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Utah Business

Owlet’s Smart Sock is tracking tons of data, and it’s changing the way wearable devices impact the healthcare industry.

Owlet is changing the future of wearable devices by collecting more data than ever before

Katy MacDonald Poelman bought an Owlet monitor before her first baby was born. When her son was 6 months old, he came down with RSV, a viral sickness that causes trouble breathing. The monitor alerted her that her son’s oxygen level was at 78 percent, allowing her to seek medical treatment and save his life. 

Poelman explains, “I’m like a lot of young moms. Overwhelmed with stress and love. I want to be able to sleep better and feel safe with my baby and the [Owlet monitor] has allowed me to do that.”

Catering to individual consumers looking to have an expanded awareness of their children’s health and safety, Poelman’s experience as a young mom is what led to the growth of Owlet to a company with a $1 billion valuation, and even more incredible life-saving uses such as a new way to detect other health issues in infants.  

The reveal of unexpected data

Recently, Owlet’s smart sock was used in a study of infant tachyarrhythmia, a cardiac event where the heart beats much more rapidly than it should be for the level of exertion.  While many tachyarrhythmias are not a cause for concern, sometimes untreated and undiagnosed tachyarrhythmias can cause symptoms of heart failure. Other times this event can be a symptom of a larger heart issue.

The study revealed that these events were much more common than those found in previous studies, which is likely due to the massive amounts of data generated by the smart sock. Previous studies relied on clinical documentation, which is often unreliable and won’t include instances of tachyarrhythmia that were never reported and document by clinicians. These other studies never had access to a data set as reliable as the one made possible through the smart sock. 

“One of the findings of the paper is that tachyarrhythmias are not as rare as previously thought,” says Jeff Humpherys, research professor of epidemiology at the University of Utah School of Medicine and co-author of the study. “Previous reports estimated the prevalence at around 1/250 to 1/1000, but we found 1/40 babies having at least one episode.”

Typically, tachyarrhythmias in infants are difficult for doctors to identify because many infants are asymptomatic. But now, the information obtained through Owlet’s smart sock could bring a health issue to light that had gone undetected for long periods of time.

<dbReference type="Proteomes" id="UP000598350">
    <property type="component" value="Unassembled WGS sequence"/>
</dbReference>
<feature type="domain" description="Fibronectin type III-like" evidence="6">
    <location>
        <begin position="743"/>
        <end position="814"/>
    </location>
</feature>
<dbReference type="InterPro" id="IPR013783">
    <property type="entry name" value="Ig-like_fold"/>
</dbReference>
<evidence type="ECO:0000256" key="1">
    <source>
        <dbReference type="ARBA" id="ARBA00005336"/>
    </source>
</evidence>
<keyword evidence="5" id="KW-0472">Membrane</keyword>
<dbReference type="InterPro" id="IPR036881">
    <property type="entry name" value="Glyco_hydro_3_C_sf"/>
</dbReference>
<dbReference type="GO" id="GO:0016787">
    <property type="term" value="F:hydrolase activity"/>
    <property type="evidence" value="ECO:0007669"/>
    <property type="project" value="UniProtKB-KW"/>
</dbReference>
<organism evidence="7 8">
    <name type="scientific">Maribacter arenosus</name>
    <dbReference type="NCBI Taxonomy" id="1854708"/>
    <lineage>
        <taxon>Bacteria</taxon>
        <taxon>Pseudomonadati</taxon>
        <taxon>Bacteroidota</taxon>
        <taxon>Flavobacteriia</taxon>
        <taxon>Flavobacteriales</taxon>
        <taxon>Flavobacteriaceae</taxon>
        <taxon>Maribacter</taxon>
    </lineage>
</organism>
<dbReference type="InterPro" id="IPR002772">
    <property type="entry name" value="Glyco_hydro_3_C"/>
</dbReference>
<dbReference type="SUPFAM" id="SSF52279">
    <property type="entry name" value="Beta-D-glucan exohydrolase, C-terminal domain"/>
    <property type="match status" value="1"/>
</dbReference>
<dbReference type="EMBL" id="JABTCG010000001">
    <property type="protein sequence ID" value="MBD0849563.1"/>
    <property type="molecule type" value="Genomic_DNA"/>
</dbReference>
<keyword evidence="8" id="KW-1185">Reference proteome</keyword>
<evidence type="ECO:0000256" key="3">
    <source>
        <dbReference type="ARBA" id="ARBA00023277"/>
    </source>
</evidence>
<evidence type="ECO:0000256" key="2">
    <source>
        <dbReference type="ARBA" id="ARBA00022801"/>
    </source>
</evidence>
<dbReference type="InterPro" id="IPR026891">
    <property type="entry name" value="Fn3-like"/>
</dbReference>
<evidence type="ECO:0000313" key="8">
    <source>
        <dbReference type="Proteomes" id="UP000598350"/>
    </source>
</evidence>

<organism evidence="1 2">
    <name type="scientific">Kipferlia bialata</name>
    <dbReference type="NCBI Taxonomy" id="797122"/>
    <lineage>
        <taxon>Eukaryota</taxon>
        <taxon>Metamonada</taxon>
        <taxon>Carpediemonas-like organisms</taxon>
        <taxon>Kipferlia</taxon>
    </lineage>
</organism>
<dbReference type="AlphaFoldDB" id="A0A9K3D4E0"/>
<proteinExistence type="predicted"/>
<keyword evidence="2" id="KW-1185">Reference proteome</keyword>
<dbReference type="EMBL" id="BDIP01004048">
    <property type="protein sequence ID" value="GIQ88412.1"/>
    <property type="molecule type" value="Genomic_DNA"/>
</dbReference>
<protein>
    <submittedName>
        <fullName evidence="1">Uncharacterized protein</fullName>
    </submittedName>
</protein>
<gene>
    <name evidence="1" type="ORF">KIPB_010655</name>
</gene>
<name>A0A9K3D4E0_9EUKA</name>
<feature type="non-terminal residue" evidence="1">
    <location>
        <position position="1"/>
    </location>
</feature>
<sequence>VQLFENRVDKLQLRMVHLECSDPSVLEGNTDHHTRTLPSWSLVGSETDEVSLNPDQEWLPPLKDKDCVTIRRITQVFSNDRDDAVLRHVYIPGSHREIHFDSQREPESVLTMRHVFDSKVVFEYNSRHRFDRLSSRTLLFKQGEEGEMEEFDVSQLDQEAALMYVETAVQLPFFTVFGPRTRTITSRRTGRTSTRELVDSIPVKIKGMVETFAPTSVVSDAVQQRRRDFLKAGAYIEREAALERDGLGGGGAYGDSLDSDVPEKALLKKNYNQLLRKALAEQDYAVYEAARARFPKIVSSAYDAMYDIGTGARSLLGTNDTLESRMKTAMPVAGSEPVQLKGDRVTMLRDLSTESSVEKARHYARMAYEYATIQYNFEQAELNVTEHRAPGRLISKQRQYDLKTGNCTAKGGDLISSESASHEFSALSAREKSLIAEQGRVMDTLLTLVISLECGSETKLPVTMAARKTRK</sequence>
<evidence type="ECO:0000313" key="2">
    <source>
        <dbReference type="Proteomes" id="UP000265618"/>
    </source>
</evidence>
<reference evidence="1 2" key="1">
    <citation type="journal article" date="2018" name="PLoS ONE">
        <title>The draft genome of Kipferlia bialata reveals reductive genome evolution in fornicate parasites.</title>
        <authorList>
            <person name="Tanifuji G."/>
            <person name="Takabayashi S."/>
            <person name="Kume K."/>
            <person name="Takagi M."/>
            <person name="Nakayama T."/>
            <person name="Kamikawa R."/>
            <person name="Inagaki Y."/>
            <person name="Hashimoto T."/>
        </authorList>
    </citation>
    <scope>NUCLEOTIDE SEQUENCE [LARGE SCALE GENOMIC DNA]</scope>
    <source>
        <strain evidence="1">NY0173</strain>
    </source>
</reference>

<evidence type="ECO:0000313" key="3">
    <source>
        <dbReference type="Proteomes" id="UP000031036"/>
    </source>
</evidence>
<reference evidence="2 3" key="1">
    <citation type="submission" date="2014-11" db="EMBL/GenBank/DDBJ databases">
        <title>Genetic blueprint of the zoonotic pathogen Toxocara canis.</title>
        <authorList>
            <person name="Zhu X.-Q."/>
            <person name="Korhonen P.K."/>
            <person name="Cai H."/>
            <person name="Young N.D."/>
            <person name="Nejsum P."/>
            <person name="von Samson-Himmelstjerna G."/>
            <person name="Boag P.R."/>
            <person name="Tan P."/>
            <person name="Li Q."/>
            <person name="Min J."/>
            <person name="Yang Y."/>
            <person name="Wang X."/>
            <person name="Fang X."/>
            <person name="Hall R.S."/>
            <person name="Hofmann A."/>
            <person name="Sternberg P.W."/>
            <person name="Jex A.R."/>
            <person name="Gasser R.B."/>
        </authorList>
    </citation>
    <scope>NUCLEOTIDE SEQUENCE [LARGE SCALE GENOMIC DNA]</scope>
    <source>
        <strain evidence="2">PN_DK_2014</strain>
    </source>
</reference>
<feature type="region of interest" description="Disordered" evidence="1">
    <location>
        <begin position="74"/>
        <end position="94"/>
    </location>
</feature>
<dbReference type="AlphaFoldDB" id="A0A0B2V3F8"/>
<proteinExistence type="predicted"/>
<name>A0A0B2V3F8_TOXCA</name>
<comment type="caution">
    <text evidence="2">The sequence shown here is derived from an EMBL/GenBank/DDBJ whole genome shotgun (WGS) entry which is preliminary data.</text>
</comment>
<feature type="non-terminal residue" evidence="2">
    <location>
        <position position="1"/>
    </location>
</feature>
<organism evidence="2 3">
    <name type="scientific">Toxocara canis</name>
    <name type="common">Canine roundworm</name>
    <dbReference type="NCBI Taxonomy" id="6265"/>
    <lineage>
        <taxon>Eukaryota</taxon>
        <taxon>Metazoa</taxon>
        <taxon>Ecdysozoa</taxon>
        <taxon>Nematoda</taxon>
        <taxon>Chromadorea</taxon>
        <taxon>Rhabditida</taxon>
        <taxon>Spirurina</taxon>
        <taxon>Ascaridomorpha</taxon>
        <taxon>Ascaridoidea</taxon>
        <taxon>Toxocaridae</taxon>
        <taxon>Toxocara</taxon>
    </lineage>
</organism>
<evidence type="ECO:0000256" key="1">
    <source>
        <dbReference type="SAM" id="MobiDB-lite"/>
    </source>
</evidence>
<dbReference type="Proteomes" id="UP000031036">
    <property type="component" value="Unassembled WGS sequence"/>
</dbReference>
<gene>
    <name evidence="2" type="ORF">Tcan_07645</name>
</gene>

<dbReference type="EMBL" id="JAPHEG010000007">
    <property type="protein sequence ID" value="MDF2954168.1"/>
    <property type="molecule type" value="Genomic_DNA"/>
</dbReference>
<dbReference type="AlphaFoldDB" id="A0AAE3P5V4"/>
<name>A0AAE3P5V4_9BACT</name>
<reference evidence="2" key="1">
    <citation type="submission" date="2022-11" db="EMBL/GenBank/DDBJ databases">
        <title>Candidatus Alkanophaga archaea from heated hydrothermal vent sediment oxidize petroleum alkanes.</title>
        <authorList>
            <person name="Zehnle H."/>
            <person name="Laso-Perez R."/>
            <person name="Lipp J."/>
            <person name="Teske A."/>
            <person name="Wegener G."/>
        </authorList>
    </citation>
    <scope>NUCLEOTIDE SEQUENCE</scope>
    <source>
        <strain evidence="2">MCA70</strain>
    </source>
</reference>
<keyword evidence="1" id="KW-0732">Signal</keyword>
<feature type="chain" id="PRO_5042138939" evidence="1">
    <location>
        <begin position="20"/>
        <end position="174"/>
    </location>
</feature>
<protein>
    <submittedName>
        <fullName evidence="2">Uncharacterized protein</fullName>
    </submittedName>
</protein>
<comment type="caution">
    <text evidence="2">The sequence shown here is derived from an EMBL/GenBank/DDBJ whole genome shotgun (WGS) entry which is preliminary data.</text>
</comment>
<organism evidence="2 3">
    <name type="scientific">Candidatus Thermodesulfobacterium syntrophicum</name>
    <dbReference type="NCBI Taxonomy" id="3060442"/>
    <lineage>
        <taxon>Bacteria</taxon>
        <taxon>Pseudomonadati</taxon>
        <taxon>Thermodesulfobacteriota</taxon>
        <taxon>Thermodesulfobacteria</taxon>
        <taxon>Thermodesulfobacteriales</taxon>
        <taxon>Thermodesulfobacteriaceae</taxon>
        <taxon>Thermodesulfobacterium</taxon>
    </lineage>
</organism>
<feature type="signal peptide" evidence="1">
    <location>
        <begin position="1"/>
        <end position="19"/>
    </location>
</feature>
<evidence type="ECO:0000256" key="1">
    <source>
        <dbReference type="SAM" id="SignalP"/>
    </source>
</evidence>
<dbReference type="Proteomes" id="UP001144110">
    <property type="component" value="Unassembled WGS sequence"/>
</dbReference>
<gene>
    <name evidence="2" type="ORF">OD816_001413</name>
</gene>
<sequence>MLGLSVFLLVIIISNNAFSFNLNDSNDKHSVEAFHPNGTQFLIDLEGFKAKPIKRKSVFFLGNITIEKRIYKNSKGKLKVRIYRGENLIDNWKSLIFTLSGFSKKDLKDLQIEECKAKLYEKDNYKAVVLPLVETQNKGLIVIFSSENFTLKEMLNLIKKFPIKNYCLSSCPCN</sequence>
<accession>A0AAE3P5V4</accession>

If a sock can catch an infant’s irregular heartbeat, this is only a glimpse of what’s to come in regards to wearables in healthcare, as it revealed how much easier in-depth studies of complex medical issues can be with such devices.

A faster, better way to diagnose

Another advantage of wearable devices is their speed and efficiency that significantly reduces the amount of time it takes to diagnose an issue because wearable devices can monitor a patient 24/7. While it may have taken numerous visits to the doctor’s office before the patient or their physician recognize a symptom or a significant pattern, with constant monitoring, a wearable device could recognize the symptom in a single day. The faster symptoms can be identified, the sooner doctors can eliminate possible causes. 

“With that amount of data, there is an opportunity through research studies to identify patterns and develop AI-based algorithms that can detect various types of events,” says Humphreys, who hopes that as wearable technology advances and grows in popularity, that patients will generate massive amounts of their own data that can be compared to other data sets, which will one day diagnose and detect medical issues. 

Even better, those in the field are hoping that such devices like Owlet’s Smart Sock help make the healthcare system more innovative. Currently, physicians don’t often know the outcome of treatments offered to patients. They prescribe medication or perform surgery, but many of those patients don’t return or return infrequently. The physicians never get feedback on which of their treatments worked, which failed, and what factors affected those outcomes. A “learning health care system” is one where physicians always know the outcome of their treatments. This allows them to learn and improve with experience. 

Global expert, Dr. Wendy Chapman, director of the Centre for Digital Transformation of Health and elected fellow of the National Academy of Medicine, thinks wearables bring us closer to a learning healthcare system. “The capture of data from consumers is key to the success of a learning health system―the data we have from a patient visit to the hospital or to a GP is not representative enough of that person,” says Dr. Chapman.

If physicians could have access to patient data from wearable devices, the ongoing patient feedback would bring us closer to a learning healthcare system. Physicians could track the health of their patients in the long term through the device, rather than just through observation at infrequent visits. 

While Owlet is focused on individuals, the future of the wearable device industry could expand to include clinicians and scientists who work on epidemiological studies and clinical trials. The global clinical trials market was estimated to be worth $47 billion in 2021 and future innovations in wearable technology are poised to become a major factor in that multi-billion-dollar industry. 

Today your baby’s socks are able to let you know their oxygen is low or their heart rate is irregular. Who knows―maybe one day, your scarf, belt-buckle, or t-shirt could make a new health discovery that may just save your life.